Only recently has our ever-changing image of Josquin's life and career come into sharper focus. With the composer's date of birth pushed forward by ten or perhaps as many as fifteen years and the importance of Milan as the first stop on his Italian tour now fading, it looks increasingly as though Josquin's first compositional maturity occurred while he was a singer in the Sistine Chapel choir in Rome (ca. 1489–at least 1494). The new biographical picture also points toward an unfamiliar possibility: that Josquin learned something from the music of his contemporaries. In particular, he seems to have engaged closely with compositions by his “Roman” colleague Marbrianus de Orto (d. 1529).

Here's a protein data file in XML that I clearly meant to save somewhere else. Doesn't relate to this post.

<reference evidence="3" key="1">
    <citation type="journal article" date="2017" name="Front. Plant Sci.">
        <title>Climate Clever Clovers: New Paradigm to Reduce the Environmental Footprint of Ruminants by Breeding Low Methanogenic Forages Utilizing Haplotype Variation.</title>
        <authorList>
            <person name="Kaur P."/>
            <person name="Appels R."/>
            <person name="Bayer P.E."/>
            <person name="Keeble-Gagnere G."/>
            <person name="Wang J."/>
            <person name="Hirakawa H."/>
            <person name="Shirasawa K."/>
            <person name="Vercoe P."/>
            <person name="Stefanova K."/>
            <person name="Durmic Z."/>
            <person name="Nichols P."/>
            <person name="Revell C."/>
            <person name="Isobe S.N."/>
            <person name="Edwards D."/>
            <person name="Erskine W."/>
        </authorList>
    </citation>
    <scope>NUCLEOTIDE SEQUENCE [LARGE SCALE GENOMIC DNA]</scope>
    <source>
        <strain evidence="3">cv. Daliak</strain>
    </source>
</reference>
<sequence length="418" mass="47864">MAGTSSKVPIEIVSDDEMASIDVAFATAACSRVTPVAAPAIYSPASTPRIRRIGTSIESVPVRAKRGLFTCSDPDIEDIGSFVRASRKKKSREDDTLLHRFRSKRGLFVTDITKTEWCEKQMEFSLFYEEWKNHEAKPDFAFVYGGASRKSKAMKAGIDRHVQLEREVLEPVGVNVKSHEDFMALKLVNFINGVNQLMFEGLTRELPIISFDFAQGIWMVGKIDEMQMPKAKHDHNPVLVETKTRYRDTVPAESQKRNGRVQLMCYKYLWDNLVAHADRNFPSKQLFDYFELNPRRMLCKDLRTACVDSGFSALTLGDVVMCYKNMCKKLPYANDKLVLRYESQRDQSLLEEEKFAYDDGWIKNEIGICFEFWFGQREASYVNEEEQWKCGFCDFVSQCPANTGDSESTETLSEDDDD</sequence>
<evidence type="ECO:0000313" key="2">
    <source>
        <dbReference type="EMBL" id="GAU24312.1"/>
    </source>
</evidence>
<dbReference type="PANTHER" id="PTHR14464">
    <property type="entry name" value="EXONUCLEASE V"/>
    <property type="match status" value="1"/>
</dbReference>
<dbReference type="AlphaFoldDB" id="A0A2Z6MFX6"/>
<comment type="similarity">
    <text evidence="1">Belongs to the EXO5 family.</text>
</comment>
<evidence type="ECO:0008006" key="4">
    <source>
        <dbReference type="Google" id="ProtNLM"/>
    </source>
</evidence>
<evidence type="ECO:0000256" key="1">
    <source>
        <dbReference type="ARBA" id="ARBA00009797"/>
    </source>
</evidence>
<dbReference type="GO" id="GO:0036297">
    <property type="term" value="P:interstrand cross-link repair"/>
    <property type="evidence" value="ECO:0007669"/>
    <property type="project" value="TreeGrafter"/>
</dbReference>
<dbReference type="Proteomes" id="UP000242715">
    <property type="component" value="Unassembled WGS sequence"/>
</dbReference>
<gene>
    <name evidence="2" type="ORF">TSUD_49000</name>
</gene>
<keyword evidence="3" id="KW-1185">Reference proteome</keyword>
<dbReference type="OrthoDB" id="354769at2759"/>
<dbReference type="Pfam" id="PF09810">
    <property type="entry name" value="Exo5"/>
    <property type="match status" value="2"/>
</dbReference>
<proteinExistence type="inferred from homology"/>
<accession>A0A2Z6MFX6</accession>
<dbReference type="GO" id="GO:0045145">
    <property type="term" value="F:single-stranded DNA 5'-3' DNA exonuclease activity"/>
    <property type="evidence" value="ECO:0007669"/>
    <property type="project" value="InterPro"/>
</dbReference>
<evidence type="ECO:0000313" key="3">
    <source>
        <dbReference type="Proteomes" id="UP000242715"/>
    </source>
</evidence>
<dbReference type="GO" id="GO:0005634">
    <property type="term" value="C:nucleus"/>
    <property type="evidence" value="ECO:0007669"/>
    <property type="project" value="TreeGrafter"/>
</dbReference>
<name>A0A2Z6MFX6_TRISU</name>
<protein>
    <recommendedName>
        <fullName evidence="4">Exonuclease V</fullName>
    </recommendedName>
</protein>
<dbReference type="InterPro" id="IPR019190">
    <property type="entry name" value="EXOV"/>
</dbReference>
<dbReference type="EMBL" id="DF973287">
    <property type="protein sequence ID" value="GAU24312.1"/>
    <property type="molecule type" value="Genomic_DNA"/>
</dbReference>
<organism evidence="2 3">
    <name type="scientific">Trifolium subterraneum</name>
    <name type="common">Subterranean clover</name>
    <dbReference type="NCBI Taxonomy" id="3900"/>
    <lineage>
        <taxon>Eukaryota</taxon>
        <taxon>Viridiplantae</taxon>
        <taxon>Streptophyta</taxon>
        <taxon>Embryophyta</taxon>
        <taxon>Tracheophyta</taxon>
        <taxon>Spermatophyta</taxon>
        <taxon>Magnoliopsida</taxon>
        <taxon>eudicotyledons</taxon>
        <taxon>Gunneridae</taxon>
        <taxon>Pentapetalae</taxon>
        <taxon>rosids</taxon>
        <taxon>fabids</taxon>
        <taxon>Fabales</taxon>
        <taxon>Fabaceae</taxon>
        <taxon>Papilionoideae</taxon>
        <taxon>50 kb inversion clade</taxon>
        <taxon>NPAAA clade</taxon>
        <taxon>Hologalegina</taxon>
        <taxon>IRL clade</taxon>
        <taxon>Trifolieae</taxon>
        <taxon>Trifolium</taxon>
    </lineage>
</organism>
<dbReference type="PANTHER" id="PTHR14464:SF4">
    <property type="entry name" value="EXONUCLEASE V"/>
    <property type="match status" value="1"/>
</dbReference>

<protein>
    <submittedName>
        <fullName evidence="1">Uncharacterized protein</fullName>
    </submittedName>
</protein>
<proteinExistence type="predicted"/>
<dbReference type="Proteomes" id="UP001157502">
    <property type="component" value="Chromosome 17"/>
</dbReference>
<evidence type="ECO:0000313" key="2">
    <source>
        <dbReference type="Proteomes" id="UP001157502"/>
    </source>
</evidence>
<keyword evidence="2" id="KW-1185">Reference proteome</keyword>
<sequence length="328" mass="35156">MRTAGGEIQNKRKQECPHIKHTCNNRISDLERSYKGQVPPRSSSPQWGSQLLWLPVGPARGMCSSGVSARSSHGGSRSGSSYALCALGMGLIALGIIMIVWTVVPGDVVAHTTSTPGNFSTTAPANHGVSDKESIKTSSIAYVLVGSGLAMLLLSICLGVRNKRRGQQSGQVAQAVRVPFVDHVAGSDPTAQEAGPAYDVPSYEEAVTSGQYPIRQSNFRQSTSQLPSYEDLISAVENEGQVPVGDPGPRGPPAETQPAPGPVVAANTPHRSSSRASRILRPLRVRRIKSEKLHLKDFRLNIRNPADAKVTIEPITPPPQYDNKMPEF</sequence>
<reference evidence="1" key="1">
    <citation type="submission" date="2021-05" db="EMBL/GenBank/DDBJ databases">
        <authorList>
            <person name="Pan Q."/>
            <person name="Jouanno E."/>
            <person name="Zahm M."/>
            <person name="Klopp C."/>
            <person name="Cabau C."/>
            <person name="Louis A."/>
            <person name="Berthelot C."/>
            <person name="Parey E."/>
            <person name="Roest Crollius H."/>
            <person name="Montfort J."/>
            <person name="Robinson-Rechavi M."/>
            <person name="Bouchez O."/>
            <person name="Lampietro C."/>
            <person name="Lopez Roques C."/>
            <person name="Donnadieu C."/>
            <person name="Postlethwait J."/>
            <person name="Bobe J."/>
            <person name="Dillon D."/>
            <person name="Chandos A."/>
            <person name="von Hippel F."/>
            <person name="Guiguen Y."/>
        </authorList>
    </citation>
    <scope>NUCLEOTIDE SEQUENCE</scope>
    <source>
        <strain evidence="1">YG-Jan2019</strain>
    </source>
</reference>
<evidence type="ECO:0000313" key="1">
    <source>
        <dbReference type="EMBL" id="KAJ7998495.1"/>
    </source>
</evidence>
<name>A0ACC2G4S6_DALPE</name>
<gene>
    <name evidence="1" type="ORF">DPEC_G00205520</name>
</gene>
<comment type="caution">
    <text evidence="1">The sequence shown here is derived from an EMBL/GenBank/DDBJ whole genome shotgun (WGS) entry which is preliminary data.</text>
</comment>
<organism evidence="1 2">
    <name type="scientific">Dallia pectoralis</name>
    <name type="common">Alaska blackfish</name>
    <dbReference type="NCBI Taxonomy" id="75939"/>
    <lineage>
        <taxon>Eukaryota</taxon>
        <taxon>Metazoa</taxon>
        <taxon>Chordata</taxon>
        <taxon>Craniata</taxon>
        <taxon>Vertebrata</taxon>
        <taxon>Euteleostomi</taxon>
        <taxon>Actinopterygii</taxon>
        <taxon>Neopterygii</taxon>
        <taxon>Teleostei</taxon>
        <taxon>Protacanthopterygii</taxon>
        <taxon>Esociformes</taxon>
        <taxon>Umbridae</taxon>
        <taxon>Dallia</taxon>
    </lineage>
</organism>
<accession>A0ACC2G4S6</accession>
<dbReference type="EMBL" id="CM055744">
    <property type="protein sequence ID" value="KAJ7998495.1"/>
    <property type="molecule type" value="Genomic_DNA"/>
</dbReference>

Through an examination of music by de Orto and Josquin likely composed in Rome, I have uncovered a series of close musical connections between the composers. It is now clear, for instance, that the cantus firmus treatment in Josquin's Missa L'homme armé super voces musicales is dependent on de Orto's. Josquin's tenor motet Illibata Dei virgo nutrix (a 5) may also owe something to de Orto's example, as may his four-voice setting of the song Si j'ay perdu mon amy. Josquin and de Orto are even united in their unusual preference for certain contrapuntal and melodic strategies. All of this suggests that de Orto played a pivotal role in Josquin's compositional development, and calls for a revised historiographical model with which to frame studies of the elusive Josquin des Prez.